Sidney is much improved from last year. Their freshman QB/sophomore RB duo of Andre Gordon and Isaiah Bowser are going to give the GWOC North fits for a couple of years to come, I'm afraid. Add another week of not-particularly-inspired play from the Trojans into the mix, and you get a blowout result like this. Had they been able to make just a couple of plays go a different way, especially early on, I really think this would have been a competitive game. Instead, it went south fast (Sidney was up 22-0 after one quarter), and Troy was never able to recover. They did get the offense going a little bit, but the defense...ugh, this defense. But again, credit Sidney on that score, and especially their young playmakers. They were determined not to let the Trojans back into the game, and they didn't.
And Piqua beat Trotwood tonight, too, so that takes a little bit of luster off last week's win as well. I mean, I'm glad to see Trotwood getting some comeuppance on their way out, but Piqua? No thanks. I don't root for those guys against anybody.
So there are now two weeks, two games, left in this season, and if the Trojans are looking for a break, they can forget about it. Next week they face the Butler Aviators, another team they've traditionally dominated (21-12), but who is currently sitting atop the standings with an unblemished 3-0 conference record and at 6-2 overall. On the bright side, they will be back at Troy Memorial Stadium for the first time in three weeks, and emotions should be high for Senior Night. I'll be there, cheering like hell for them to shock the conference again.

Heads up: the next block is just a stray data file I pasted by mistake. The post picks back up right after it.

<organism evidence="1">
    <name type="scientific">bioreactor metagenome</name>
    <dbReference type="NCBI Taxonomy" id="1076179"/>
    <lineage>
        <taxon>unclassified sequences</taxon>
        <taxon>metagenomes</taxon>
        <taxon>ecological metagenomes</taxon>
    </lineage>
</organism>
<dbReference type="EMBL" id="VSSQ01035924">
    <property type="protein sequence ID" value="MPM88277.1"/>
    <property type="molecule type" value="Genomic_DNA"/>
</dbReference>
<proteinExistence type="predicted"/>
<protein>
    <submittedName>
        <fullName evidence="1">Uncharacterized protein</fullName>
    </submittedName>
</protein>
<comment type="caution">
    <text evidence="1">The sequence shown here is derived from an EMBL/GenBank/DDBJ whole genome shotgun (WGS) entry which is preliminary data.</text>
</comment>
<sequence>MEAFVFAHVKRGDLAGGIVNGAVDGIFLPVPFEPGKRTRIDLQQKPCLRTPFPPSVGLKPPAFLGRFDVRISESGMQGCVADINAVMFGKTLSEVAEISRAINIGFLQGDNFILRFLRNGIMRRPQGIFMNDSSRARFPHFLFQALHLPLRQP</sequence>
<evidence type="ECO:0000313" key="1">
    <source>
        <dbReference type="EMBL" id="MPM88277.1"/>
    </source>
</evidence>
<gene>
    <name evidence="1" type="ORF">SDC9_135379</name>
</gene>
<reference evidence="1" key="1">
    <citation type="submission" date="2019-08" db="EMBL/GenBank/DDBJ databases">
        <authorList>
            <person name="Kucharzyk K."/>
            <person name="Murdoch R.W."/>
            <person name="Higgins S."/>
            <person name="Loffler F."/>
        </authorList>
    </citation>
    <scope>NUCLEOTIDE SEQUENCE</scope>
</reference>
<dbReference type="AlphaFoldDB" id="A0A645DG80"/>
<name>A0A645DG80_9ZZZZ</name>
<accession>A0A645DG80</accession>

Friday, October 02, 2015
Let's start with the positives, shall we?
Oh, wait! I've got one! I took a different route to the game from Columbus, and it was much better, despite the fact that it was almost entirely country roads instead of interstate. There was a little bit of inexplicable stop-and-go, but not nearly as much as on Route 315 and Insterstates 670 and 70. Now, I still need to look for an alternate route out of town for any games south of Troy, but for home games, I think I'm golden.
There's no way to sugarcoat this: the Trojans were bad tonight. No disrespect intended toward Greenville, who has a pretty decent team, but this one should have at least been interesting, but the Trojans just couldn't make it so. As bad as they were, they still managed a slim 14-13 lead at halftime; even competent play could have kept them in it or given them a win. Alas, it was not to be.
The one bright spot on the night was defensive back Bailey Williams (no relation), who was responsible for both Trojan touchdowns. The first he scooped and scored after a blocked field goal that I was stunned Greenville actually tried to kick. The second was an interception that he more or less returned for a touchdown. (He returned the interception to the endzone, but it was called back due to a penalty; still, the good field position led to Troy's lone offensive TD.)